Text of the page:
My thoughts so far are that I might say that 3 dice equals 1 automatic success, because in nWoD 1 Willpower buys you 3 dice. It may be important to note that I am not using moving target numbers, all target numbers on all rolls are the same number.

How can I tell which version a classic World of Darkness book is for? [duplicate]

I’m a novice in the World of Darkness games. Most of my books are purchased piece-meal through game stores. This answer has been incredibly helpful in laying out the various games and editions that exist.

I have around 30 books of various classic World of Darkness product lines – Vampire, Hunter, Werewolf, etc. However, most of the books don’t explicitly say what version of the game they are for (1st, 2nd, revised, x20, V5, etc.). This leaves me confused about which materials are appropriate for which games – and where to put them on my shelf!

How can I tell whether my books are intended for 1st, 2nd, revised, x20, or some other edition? Are there tradedress somewhere I should be observing? Or unique mechanical elements that differ?

How do all the World of Darkness and Chronicles of Darkness RPGs connect?

I just got my kick-starter copy of Changeling the Lost 2nd Ed and are starting to dip my toe back into the World of Darkness after a long absent. And I found out that it is confusing as hell trying to figure out which versions and editions of the different versions goes with which.

You have old world of darkness, new world of darkness or chronicles of darkness. A couple of editions of vampire the masquerade, a couple of editions of vampire gehenna, a vampire the masquerade 20th years anniversary edition and a 5th edition VtM that doesn’t seem to have anything to do with the rest of world of darkness besides the White Wolf logo on the back.

Same thing with my favourite game of Changeling. My 2nd edition should technically be the 4th edition if you count number of changeling rpg core books instead of numbering after settings. I think.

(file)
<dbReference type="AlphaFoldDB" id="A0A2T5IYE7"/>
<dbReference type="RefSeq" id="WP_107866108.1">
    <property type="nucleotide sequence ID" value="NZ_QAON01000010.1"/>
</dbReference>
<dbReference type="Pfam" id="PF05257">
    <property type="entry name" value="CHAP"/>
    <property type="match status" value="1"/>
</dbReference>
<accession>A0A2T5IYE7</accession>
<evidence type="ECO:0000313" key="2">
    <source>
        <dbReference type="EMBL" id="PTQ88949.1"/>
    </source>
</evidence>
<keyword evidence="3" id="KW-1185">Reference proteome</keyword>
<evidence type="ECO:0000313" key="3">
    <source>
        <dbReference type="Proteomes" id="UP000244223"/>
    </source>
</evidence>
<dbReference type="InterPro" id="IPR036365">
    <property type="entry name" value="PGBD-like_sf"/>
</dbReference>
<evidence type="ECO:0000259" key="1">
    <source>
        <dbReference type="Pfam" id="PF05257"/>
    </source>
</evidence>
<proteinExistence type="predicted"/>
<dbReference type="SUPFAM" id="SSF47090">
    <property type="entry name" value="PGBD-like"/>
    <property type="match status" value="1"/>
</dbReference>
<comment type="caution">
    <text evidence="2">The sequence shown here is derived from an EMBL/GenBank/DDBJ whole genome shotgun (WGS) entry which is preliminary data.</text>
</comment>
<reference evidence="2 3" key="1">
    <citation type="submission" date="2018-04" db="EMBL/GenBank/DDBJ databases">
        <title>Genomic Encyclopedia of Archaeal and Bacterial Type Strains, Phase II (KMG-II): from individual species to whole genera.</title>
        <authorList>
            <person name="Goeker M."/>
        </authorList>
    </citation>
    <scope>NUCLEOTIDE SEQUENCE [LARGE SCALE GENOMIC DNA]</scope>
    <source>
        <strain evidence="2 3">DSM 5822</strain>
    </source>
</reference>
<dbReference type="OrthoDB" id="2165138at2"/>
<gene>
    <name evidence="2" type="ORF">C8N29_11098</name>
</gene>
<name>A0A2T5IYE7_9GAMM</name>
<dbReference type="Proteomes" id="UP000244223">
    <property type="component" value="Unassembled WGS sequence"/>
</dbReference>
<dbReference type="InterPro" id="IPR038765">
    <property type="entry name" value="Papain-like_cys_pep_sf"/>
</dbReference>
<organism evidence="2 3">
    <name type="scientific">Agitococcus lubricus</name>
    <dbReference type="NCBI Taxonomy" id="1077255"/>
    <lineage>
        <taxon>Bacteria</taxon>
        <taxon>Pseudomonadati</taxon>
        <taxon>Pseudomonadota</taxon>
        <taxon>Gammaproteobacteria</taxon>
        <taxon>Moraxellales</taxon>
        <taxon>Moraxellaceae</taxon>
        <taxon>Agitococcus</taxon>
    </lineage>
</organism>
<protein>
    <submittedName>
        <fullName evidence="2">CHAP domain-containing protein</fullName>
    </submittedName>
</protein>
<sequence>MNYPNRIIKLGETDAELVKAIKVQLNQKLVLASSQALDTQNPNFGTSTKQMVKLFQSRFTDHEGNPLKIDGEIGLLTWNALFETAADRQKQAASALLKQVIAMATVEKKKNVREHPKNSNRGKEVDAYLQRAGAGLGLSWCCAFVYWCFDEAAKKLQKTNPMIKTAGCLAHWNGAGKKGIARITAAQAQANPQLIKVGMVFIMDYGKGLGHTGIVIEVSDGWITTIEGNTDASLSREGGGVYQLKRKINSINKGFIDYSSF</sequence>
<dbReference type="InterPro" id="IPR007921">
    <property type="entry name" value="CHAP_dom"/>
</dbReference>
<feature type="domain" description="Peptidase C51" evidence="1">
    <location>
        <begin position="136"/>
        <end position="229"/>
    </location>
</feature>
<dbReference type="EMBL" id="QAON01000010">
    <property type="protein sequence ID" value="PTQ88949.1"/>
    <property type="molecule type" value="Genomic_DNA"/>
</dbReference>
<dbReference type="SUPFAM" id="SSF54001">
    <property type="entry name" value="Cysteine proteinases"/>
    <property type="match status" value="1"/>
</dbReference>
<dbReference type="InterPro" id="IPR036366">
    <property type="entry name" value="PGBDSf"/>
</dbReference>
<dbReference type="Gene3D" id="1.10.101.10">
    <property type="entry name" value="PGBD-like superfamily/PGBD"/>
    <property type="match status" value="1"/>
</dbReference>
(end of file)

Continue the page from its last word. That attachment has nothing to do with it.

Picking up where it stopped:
Seriously, it feels like you’d need some sort of flowchart just to figure out which games are connected and which are compatible with each other from a rules and from a meta plot perspective.

And that’s not even counting all the different historical spin-offs.

So can someone please explain which versions and editions of the different world of darkness core settings are connected? (Gold star if you use an actual flowchart.)

How is miss chance calculated if a caster has Entropic shield active and is inside Darkness spell?

My question is simple. I have a warlock that has following invocations:

Darkness:

“This spell causes an object to radiate shadowy illumination out to a 20-foot radius. All creatures in the area gain concealment (20% miss chance). Even creatures that can normally see in such conditions (such as with darkvision or low-light vision) have the miss chance in an area shrouded in magical darkness.”

Entropic warding:

“A magical field appears around you, glowing with a chaotic blast of multicolored hues. This field deflects incoming arrows, rays, and other ranged attacks. Each ranged attack directed at you for which the attacker must make an attack roll has a 20% miss chance (similar to the effects of concealment). Other attacks that simply work at a distance are not affected.” Devil’s Sight: “You gain the visual acuity of a devil for 24 hours. You can see normally in darkness and magical darkness out to 30 feet.”

Devil’s Sight:

You gain the visual acuity of a devil for 24 hours. You can see normally in darkness and magical darkness out to 30 feet.

With entropic warding I get 20% miss chance on ranged attacks as deflection. In addtion, Darkness grants 20% miss chance if the caster is in it. If I am inside darkness and I have entropic warding on, do my miss chances stacks up to 40% (given I get ranged attack) or do I roll miss chance twice as twice with 20% with each roll.

Does this errata allow vision out of an area of Darkness?

I thought this was a moot point, settled and done, but a recent errata opens up the question for me again.